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I understand Tukey's HSD is the most common post-hoc test for between-groups ANOVA. It appears some do not recommend or select it as a post-hoc test for within-groups ANOVA. Instead, they prefer Bonferroni test or Sidak test. But, both of those seem to just multiply whatever p-value you would get from a paired t-test by the number of hypotheses you are testing. This approach seems less than robust. Instead, if I could I would rather use Tukey's HSD test in this situation [within-groups ANOVA]. Could I do that? Or are there specific reasons not to.

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  • $\begingroup$ What do you mean by “less than robust”? Bonferroni is always possible and guaranteed to provide strong control of the family-wise error rate. The problem is that it is often unnecessarily conservative/looses power. $\endgroup$
    – Gala
    Commented Jun 28, 2013 at 19:31
  • $\begingroup$ Not sure this addresses your question fully but you might find the following resource helpful: uvm.edu/~dhowell/StatPages/More_Stuff/RepMeasMultComp/… $\endgroup$
    – Gala
    Commented Jun 28, 2013 at 19:34
  • $\begingroup$ Gael, it is an interesting reference. But, it does not address the question. $\endgroup$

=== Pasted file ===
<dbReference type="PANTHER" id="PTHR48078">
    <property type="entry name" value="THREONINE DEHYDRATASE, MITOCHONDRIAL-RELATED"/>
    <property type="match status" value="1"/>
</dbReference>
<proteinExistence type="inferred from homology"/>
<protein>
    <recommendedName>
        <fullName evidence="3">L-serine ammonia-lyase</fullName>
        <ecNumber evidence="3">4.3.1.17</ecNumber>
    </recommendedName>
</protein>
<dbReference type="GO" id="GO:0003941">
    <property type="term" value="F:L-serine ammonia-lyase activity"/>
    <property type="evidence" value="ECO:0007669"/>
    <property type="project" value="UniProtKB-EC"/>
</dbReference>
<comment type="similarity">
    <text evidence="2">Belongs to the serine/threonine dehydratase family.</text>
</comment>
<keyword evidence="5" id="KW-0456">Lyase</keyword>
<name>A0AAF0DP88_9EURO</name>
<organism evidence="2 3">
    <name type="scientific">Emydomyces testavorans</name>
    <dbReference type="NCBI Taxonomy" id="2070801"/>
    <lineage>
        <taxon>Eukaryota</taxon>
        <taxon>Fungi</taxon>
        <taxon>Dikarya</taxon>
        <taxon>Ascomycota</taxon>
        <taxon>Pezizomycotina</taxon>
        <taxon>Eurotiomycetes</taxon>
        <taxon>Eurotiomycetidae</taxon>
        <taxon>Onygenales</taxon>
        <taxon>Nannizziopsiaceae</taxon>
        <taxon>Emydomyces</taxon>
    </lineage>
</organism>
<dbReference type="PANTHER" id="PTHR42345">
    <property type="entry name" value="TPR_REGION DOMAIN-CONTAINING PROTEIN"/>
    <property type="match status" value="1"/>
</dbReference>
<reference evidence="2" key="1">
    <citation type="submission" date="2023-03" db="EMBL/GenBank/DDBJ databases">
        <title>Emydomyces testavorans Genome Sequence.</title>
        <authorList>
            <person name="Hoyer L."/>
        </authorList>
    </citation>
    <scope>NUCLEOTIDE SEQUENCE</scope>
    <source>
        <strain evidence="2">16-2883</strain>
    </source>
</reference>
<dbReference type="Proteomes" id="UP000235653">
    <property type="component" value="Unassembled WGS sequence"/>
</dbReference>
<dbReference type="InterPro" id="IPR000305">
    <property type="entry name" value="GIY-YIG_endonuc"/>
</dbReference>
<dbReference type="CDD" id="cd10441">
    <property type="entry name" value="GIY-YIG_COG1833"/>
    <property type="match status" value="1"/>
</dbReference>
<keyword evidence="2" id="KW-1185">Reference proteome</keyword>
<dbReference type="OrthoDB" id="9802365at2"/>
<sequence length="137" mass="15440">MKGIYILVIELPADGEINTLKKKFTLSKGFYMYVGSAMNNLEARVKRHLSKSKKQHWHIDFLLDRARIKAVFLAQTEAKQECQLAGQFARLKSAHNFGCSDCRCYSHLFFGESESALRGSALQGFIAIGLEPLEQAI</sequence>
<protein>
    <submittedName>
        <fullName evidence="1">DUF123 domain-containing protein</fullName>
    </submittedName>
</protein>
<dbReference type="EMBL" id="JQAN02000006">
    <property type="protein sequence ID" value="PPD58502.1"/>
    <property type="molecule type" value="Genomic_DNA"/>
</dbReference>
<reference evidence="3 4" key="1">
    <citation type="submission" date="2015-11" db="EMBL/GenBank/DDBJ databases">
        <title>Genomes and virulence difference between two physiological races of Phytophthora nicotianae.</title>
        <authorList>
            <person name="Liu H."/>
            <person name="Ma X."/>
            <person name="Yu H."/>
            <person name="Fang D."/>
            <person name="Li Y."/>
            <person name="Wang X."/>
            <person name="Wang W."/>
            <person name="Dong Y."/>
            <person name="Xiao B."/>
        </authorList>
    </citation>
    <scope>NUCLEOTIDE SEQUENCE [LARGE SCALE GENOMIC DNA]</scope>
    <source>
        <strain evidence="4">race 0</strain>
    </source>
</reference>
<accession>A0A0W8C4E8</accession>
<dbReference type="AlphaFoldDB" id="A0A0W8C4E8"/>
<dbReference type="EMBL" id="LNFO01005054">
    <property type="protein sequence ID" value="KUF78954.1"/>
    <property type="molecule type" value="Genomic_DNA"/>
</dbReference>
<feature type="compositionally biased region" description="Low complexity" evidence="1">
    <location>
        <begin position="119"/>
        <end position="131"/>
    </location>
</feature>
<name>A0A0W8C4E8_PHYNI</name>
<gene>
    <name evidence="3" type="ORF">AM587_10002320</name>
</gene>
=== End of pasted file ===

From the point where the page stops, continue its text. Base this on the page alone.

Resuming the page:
– Sympa
    Commented Jun 28, 2013 at 20:44
  • $\begingroup$ AFAIK, only Bonferroni, Sidak and possibly Games-Howell post-hoc devices are safe to use with repeated-measures. Other traditional post-hoc tests won't do because they are ment for independent error terms. The test of spericity p-value should be 0.5 (not 0.05) or higher, for them, and this is seldom. $\endgroup$
    – ttnphns
    Commented Jun 28, 2013 at 21:18
  • $\begingroup$ ttnphns, thanks for the insightful comment. Actually, this seems like a good answer. Do you want to move it to the Answer section so we could vote on it? $\endgroup$
    – Sympa
    Commented Jun 28, 2013 at 23:42

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Yes, you can do Tukey on a within subjects variable. You'll find the info in Keppel's book on ANOVA. SPSS doesn't include tukey for within subjects variables, but you can easily compute it by hand.

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    $\begingroup$ Welcome to Cross Validated. Thank you for your answer. Can you please edit you answer to expand it, in order to include the main points of the book you cite? It will be more helpful for people searching in this site. By the way, take the opportunity to take the Tour, if you haven't done it already. See also some tips on How to Answer, on formatting help and on writing down equations using LaTeX / MathJax. $\endgroup$ Commented Dec 31, 2019 at 3:05

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